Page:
Off the Cliff?

Off the Cliff?

Gilbert N. Kahn is a professor of Political Science at Kean University.

If you were a betting person it is not clear whether you would finding anyone in Las Vegas or even at Ladbrokes ready to make a wager that Congress will actually reach an agreement with the White House before the ball drops in Times Square on Monday night. In fact for New Yorkers there are still better odds on last year’s Super Bowl winning New York Giants making the playoffs after the games end on Sunday–they need four separate game results to go their way– than the likelihood of seeing Congress on C-Span all day Monday actually reaching a compromise to keep the country from falling over the cliff.

There are two perspectives on this event.

First, at the end of the day, sometime over the next several months most of the issues which should have been fixed—taxes, deficit reduction/sequestration, unemployment extension, debt ceiling, AMT increases, etc. –all will be somehow resolved. The country will watch some new political scenarios as well as some re-runs and most if not all of the issues that have been pending will be reconciled.

In the meantime, there will be corporate unease and stock market jitters while the so-called lawmakers do their jobs. Accountants and bookkeepers will make money or work overtime as the deductions will be made and then returned after all the legislation is in place.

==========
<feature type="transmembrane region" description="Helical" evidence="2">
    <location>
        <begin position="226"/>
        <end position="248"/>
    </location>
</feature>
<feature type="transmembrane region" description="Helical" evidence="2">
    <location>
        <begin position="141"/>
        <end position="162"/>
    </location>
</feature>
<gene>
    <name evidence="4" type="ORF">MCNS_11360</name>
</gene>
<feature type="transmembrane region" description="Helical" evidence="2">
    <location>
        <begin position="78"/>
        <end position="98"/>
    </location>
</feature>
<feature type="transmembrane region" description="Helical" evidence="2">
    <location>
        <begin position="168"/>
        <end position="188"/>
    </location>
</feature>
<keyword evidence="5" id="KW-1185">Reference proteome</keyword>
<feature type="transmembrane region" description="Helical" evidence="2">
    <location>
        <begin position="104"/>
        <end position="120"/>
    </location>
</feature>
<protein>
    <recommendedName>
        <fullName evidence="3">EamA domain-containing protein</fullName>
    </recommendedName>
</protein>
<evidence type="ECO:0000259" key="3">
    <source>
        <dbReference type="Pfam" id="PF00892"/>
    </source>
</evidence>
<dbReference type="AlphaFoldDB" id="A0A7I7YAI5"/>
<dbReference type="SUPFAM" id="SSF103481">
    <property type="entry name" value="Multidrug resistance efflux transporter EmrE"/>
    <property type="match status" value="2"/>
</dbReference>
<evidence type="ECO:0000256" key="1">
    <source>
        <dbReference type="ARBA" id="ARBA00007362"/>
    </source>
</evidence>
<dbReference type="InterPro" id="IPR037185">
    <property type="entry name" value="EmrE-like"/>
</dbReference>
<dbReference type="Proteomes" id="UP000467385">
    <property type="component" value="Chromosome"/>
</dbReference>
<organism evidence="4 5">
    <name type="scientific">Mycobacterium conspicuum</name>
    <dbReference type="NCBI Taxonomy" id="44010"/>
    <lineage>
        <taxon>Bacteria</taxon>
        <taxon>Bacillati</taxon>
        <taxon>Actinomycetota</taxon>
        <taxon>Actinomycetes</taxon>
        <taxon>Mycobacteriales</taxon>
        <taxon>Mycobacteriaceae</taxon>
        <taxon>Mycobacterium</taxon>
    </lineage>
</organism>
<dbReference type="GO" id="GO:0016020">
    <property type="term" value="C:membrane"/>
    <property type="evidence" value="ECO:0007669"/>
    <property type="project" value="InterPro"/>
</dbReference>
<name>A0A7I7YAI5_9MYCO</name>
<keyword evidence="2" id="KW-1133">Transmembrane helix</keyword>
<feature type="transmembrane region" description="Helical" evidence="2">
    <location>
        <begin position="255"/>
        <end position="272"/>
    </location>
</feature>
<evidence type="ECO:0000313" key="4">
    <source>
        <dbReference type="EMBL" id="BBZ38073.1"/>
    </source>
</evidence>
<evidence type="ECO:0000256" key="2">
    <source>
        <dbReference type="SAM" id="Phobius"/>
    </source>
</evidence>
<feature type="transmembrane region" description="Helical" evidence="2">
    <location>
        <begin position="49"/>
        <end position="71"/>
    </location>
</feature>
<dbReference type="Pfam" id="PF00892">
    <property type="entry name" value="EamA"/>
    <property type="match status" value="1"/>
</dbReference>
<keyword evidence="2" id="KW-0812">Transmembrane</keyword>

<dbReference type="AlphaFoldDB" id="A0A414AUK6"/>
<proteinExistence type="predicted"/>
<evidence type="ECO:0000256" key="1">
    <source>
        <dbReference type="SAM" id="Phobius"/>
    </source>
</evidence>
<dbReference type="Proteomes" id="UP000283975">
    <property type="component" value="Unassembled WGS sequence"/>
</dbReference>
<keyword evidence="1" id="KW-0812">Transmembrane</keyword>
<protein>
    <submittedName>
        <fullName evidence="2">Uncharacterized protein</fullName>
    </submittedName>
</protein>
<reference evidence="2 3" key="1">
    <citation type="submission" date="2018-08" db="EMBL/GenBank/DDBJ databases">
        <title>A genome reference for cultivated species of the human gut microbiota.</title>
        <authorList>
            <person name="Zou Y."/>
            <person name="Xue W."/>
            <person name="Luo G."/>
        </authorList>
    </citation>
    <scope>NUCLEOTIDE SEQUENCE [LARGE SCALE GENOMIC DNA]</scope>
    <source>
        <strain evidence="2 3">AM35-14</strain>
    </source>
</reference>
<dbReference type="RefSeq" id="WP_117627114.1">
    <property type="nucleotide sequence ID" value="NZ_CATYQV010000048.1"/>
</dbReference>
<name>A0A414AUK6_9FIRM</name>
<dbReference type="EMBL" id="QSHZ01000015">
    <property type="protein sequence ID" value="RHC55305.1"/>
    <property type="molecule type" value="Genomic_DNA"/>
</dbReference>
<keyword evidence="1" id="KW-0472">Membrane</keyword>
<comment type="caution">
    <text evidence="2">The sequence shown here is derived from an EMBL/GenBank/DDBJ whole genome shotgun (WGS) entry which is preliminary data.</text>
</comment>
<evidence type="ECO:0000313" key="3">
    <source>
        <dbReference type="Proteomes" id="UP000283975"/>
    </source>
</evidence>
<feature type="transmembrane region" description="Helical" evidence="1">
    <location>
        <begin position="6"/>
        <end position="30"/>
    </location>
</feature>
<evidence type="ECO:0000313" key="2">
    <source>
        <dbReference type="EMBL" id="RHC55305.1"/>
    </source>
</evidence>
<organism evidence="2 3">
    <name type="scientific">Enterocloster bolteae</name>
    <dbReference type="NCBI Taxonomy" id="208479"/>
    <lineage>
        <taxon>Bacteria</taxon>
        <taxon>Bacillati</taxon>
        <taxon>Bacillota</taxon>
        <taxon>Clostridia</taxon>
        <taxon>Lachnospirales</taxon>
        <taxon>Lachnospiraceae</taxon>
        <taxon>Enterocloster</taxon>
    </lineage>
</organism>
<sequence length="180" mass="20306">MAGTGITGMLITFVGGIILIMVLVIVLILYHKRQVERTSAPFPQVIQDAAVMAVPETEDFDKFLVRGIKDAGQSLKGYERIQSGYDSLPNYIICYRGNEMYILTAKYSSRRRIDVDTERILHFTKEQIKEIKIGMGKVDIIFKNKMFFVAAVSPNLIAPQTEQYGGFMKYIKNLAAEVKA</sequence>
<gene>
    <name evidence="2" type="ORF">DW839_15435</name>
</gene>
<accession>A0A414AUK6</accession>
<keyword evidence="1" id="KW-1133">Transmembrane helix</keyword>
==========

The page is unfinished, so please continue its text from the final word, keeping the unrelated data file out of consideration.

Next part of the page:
The American people will have suffered needlessly. Many people will endure further economic hardship and dislocation. Familial strife will rise and alcohol consumption will increase because Washington did not care enough to get the job done in the first place; regardless of the politics.

Second, there is truly a sense of sadness to watch a political system and group of elected public officials who are so intent on scoring points that they are not willing to do the jobs for which they were elected; to govern.  It is still totally unfathomable to me why the ten Democratic and Republican Senators who are now retiring could have not just stepped to the table and told their colleagues to do the job right. Even if they were ignored because they have no political liabilities any longer, it would have been nice to see a bi-partisan group of Senators like Olympia Snow, Joe Lieberman, Herb Kohl, Jon Kyl, Kent Conrad, Kay Bailey Hutchison, and the rest walk into the sunset of their careers by telling their colleagues to do the right thing. It might seem to be a bit self-serving to be attacking the system when you have nothing to lose and could have done more earlier yourself, but just, perhaps, it might have moved the Congress and the President to a level of genuine urgency.

It looks now that only a miracle will save a system gone totally off the tracks.

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